Lizz Matos, of the advocacy group Prisoners’ Legal Services, said previously that linking the attacking to criminal justice reform was “wrong, irresponsible, and damaging.” She added that reforms have barely been implemented by the Department of Correction at Souza. 

Meet the Author

Sarah Betancourt

Reporter, CommonWealth

About Sarah Betancourt

Sarah Betancourt is a bilingual journalist reporting across New England. Prior to joining Commonwealth, Sarah was a reporter for The Associated Press in Boston, and a correspondent with The Boston Globe and The Guardian. She has written about immigration, social justice, and health policy for outlets like NBC, The Boston Institute for Nonprofit Journalism, and the New York Law Journal. Sarah has reported stories such as a national look at teacher shortages, how databases are used by police departments to procure information on immigrants, and uncovered the spread of an infectious disease in children at a family detention center. She has covered the State House, local and national politics, crime and general assignment.

Sarah received a 2018 Investigative Reporters and Editors Award for her role in the ProPublica/NPR story, “They Got Hurt at Work and Then They Got Deported,” which explored how Florida employers and insurance companies were getting out of paying workers compensation benefits by using a state law to ensure injured undocumented workers were arrested or deported. Sarah attended Emerson College for a Bachelor’s Degree in Political Communication, and Columbia University for a fellowship and Master’s degree with the Stabile Center for Investigative Journalism.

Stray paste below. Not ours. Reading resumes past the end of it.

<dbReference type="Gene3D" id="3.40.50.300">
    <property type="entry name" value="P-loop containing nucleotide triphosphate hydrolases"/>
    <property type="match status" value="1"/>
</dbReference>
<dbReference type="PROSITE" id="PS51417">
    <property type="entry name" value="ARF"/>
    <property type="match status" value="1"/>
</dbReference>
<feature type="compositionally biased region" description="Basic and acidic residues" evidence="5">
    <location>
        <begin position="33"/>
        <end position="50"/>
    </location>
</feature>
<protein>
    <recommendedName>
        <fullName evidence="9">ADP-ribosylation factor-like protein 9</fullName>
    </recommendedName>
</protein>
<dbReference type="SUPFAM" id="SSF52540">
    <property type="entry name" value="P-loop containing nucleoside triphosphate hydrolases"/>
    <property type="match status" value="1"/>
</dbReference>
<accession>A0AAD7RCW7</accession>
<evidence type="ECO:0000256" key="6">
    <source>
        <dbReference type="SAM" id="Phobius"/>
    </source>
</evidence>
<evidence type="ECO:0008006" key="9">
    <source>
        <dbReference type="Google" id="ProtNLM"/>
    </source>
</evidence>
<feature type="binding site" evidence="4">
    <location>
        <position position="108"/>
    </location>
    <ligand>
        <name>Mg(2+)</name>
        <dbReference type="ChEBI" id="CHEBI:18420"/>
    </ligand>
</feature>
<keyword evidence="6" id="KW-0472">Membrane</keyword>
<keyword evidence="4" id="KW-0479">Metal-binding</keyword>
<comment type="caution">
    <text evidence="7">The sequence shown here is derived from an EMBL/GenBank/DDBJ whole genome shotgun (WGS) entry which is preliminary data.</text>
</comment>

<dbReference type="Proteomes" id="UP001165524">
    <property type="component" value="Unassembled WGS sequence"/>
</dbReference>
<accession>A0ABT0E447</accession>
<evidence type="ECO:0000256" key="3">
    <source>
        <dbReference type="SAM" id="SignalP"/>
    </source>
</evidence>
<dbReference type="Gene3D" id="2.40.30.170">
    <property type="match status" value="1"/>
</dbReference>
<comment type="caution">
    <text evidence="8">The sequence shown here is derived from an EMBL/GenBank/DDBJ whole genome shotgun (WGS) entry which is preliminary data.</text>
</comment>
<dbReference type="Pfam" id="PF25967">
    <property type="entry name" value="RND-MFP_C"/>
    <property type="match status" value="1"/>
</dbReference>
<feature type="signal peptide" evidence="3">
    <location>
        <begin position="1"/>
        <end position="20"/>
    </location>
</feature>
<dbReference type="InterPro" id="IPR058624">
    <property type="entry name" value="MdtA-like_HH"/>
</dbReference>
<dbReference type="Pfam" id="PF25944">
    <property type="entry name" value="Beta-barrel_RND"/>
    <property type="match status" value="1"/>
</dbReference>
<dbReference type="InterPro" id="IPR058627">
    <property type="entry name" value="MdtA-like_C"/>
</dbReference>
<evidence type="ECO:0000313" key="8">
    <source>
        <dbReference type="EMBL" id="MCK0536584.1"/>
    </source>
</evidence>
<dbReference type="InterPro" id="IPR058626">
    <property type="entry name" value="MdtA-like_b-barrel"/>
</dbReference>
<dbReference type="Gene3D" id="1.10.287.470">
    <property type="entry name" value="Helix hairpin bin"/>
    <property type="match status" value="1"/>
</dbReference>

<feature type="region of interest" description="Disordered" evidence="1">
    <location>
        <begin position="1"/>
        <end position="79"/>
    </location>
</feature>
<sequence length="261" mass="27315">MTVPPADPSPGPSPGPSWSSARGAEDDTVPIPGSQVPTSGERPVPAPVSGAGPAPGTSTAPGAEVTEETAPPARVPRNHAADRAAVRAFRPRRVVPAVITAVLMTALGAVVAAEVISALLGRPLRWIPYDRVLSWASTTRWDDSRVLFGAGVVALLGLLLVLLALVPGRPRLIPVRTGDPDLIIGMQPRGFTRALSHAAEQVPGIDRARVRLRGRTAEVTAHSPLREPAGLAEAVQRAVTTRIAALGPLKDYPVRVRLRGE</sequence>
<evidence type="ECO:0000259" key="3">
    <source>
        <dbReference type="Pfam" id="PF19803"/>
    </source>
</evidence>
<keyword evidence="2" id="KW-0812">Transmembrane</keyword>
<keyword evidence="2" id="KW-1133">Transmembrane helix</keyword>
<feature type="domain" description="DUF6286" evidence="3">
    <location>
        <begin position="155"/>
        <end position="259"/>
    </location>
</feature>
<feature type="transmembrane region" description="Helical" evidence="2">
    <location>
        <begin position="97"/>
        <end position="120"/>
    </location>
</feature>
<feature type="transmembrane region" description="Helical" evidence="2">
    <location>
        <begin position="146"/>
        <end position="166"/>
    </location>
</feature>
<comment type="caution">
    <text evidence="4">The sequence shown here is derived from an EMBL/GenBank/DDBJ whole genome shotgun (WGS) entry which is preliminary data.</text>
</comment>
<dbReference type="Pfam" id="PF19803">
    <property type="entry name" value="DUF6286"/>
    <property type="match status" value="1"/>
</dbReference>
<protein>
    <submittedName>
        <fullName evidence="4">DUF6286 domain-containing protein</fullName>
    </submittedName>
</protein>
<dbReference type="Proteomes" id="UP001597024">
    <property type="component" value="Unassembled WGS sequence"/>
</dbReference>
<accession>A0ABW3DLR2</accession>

About Sarah Betancourt

Sarah Betancourt is a bilingual journalist reporting across New England. Prior to joining Commonwealth, Sarah was a reporter for The Associated Press in Boston, and a correspondent with The Boston Globe and The Guardian. She has written about immigration, social justice, and health policy for outlets like NBC, The Boston Institute for Nonprofit Journalism, and the New York Law Journal. Sarah has reported stories such as a national look at teacher shortages, how databases are used by police departments to procure information on immigrants, and uncovered the spread of an infectious disease in children at a family detention center. She has covered the State House, local and national politics, crime and general assignment.

Sarah received a 2018 Investigative Reporters and Editors Award for her role in the ProPublica/NPR story, “They Got Hurt at Work and Then They Got Deported,” which explored how Florida employers and insurance companies were getting out of paying workers compensation benefits by using a state law to ensure injured undocumented workers were arrested or deported. Sarah attended Emerson College for a Bachelor’s Degree in Political Communication, and Columbia University for a fellowship and Master’s degree with the Stabile Center for Investigative Journalism.

Several prisoners at Souza filed a lawsuit against the Department of Correction after the incident alleging a lockdown prevented them from meeting with their attorneys and accessing their legal paperwork. Some also allege assault from correctional officers. The inmates are seeking a preliminary injunction requiring the agency to seek court approval prior to limiting attorney access during any future lockdown that lasts more than 24 hours.